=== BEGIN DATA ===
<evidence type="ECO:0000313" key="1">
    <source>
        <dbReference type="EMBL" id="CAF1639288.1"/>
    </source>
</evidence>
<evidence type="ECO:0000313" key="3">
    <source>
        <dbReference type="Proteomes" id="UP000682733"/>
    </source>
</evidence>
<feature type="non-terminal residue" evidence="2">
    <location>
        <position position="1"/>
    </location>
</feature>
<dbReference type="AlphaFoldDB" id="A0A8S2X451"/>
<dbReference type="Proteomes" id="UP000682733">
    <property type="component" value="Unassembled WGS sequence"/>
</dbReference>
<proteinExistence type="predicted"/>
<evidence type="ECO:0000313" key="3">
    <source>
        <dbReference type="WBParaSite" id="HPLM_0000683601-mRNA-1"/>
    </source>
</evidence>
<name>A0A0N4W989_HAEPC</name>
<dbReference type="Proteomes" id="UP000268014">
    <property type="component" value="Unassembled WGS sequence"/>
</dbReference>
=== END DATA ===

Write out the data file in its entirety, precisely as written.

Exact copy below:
<evidence type="ECO:0000313" key="1">
    <source>
        <dbReference type="EMBL" id="CAF1639288.1"/>
    </source>
</evidence>
<evidence type="ECO:0000313" key="3">
    <source>
        <dbReference type="Proteomes" id="UP000682733"/>
    </source>
</evidence>
<feature type="non-terminal residue" evidence="2">
    <location>
        <position position="1"/>
    </location>
</feature>
<dbReference type="AlphaFoldDB" id="A0A8S2X451"/>
<dbReference type="Proteomes" id="UP000682733">
    <property type="component" value="Unassembled WGS sequence"/>
</dbReference>
<proteinExistence type="predicted"/>
<evidence type="ECO:0000313" key="3">
    <source>
        <dbReference type="WBParaSite" id="HPLM_0000683601-mRNA-1"/>
    </source>
</evidence>
<name>A0A0N4W989_HAEPC</name>
<dbReference type="Proteomes" id="UP000268014">
    <property type="component" value="Unassembled WGS sequence"/>
</dbReference>